- ‘The Rules of the Latin Grammar construed which are omitted in the Book called Rules and the Syntaxis construed by William Lily' [q. v.], London, 1657, 4to.
New Jerusalem, the Perfection of Beauty:’ a Sermon composed for the learned Society of Astrologers, and published with an Appendix on Astrologie, London, 1652, 4to.
[Calendar of State Papers, Dom. 1635, p. 69; Newcourt's Repert. Eccles. i. 641; Works; Brit. Mus. Cat.]
REEVE, HENRY (1780–1814), physician, was second son of Abraham Reeve of Hadleigh, Suffolk, where he was born in September 1780. His mother was Elizabeth, eldest daughter of Dr. Wallace, rector of Messing in Essex. At sixteen he left Dedham school to study anatomy and surgery under Philip Meadows Martineau of Norwich, and removed in 1800 to the university of Edinburgh. There he attended the lectures of Dugald Stewart on moral philosophy, of Robison on natural philosophy, of Gregory on medicine, of Hope on chemistry. He associated with Brougham, Horner, and Sydney Smith; was elected in November 1802 a member of the Speculative Society, of which they were the moving spirits; and contributed to early numbers of the ‘Edinburgh Review’ articles on ‘Population’ and on Pinel's ‘Treatment of the Insane.’ He was president of the Royal Medical Society in 1802–3, graduating M.D. in the latter year, for which occasion he wrote a thesis entitled ‘De Animalibus in hyeme sopitis.’
Removing to London to continue his studies, he frequented the house of Mrs. Barbauld and Dr. Aikin, formed a friendship with Sir Humphry Davy, met Sir Joseph Banks, Isaac D'Israeli, and Coleridge. In conjunction with Dr. Thomas Bateman [q. v.], he founded, in 1805, the ‘Edinburgh Medical and Surgical Journal,’ to which he sent frequent communications. In 1805 he started on a foreign tour, spent some months at Neuchâtel, traversed Switzerland, and ventured, with an American passport, on French territory at Geneva. Reaching Vienna on 30 Sept., he was there an eye-witness of the scenes that followed Austerlitz (5 Dec.), saw Napoleon at Schönbrunn, heard Crescentini sing, had an interview with Haydn, and was present when Beethoven, ‘a small, dark, young-looking man,’ directed a performance of ‘Fidelio.’ At Berlin, moreover, in the spring of 1806, he became acquainted with Klaproth and Humboldt, and was among the auditors of Fichte.
Shortly after his return to England he settled at Norwich, and pursued his profession with energy and success. He was admitted, on 12 Feb. 1807, an extra-licentiate of the College of Physicians, and was elected physician to the Norfolk and Norwich Hospital, and to the lunatic asylum. But an obscure disease cut short his promising career. He died at his father's house at Hadleigh on 27 Sept. 1814, aged 34. A tablet inscribed to his memory was placed by his widow in the Octagon Chapel at Norwich. A paper by him on ‘Cretinism’ was read before the Royal Society on 11 Feb. 1808 (Phil. Trans. xcviii. 111), and he published at London in 1809 an essay ‘On the Torpidity of Animals.’ His ‘Journal of a Residence at Vienna and Berlin in the eventful Winter 1805–6’ was published by his son in 1877. The journal of his preceding Swiss tour remains in manuscript.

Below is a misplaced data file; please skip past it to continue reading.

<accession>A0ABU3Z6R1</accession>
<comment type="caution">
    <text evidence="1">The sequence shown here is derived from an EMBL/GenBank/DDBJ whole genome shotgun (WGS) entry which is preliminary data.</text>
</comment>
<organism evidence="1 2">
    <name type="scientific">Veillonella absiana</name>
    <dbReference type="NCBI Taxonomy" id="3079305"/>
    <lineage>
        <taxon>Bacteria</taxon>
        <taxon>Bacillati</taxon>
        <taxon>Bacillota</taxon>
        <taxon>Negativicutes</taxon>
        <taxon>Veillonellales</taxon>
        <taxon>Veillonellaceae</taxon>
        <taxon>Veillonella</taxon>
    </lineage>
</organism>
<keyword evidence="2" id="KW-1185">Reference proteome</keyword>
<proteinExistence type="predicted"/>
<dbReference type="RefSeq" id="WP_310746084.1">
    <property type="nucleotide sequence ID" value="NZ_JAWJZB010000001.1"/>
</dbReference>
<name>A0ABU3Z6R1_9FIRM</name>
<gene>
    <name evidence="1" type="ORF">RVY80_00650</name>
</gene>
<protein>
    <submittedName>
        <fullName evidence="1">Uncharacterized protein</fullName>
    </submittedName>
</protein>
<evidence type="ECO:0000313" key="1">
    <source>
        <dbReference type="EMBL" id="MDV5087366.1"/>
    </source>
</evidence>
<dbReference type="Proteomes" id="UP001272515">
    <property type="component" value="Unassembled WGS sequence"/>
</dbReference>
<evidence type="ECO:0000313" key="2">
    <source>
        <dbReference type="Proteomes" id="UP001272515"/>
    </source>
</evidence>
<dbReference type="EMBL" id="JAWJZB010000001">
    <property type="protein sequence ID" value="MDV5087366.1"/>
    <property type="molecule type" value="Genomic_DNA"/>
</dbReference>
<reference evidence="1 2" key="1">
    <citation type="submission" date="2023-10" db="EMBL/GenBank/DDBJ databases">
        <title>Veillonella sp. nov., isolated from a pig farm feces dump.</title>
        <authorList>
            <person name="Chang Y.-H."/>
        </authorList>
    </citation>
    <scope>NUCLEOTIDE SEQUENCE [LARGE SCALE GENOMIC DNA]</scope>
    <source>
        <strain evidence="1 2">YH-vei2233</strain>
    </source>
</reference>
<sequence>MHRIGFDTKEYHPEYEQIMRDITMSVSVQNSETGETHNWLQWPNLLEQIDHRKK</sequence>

He married, in 1807, Susanna, eldest daughter of John Taylor of Norwich, one of that family by whom, according to the Duke of Sussex, the saying was invented that ‘it takes nine tailors to make a man.’ Mrs. Reeve was a sister of Mrs. Sarah Austin [q. v.], and died in 1864, having survived her husband fifty years. Of his three children two died in infancy; the third, Henry, is separately noticed.
[Introduction to Journal by Henry Reeve, C.B.; Mrs. Ross's Three Generations of Englishwomen, i. 19–29; Munk's College of Physicians, iii. 46; Memoir of Dr. Reeve by Bateman in Edinburgh Medical and Surgical Journal, xi. 249; Gent. Mag. 1814, ii. 610; Watt's Bibl. Brit.]
REEVE, HENRY (1813–1895), man of letters, was born at Norwich on 9 Sept. 1813. His father was Henry Reeve, M.D. (1780–1814) [q. v.]; his maternal grandmother (Mrs. John Taylor), his aunt (Mrs. Sarah Austin), and his first cousin (Lady Duff Gordon) are the representative figures in Mrs. Ross's ‘Three Generations of Englishwomen.’ In 1817 Mrs. Barbauld read stories to him at Stoke Newington; in 1820 his mother took him abroad, and he saw Talma at the Théâtre-Français. From 1821 to 1828 he was a pupil, at Norwich school, of Dr. Edward Valpy (1764–1832) [q. v.] His education was completed at Geneva, where he knew Sismondi, Bonstetten, De Candolle, De Saussure, De la Rive, Rossi, Mrs. Marcet, and was intimate with the Polish exiles Adam Czartoriski, Ladislas Zamoiski, Krasinski the poet, and Mickiewicz, whose ‘Faris’ he translated. During a visit to England in 1831 he made the acquaintance of Godwin, Carlyle, Thackeray, and Kemble; and at Paris in 1832 was intro-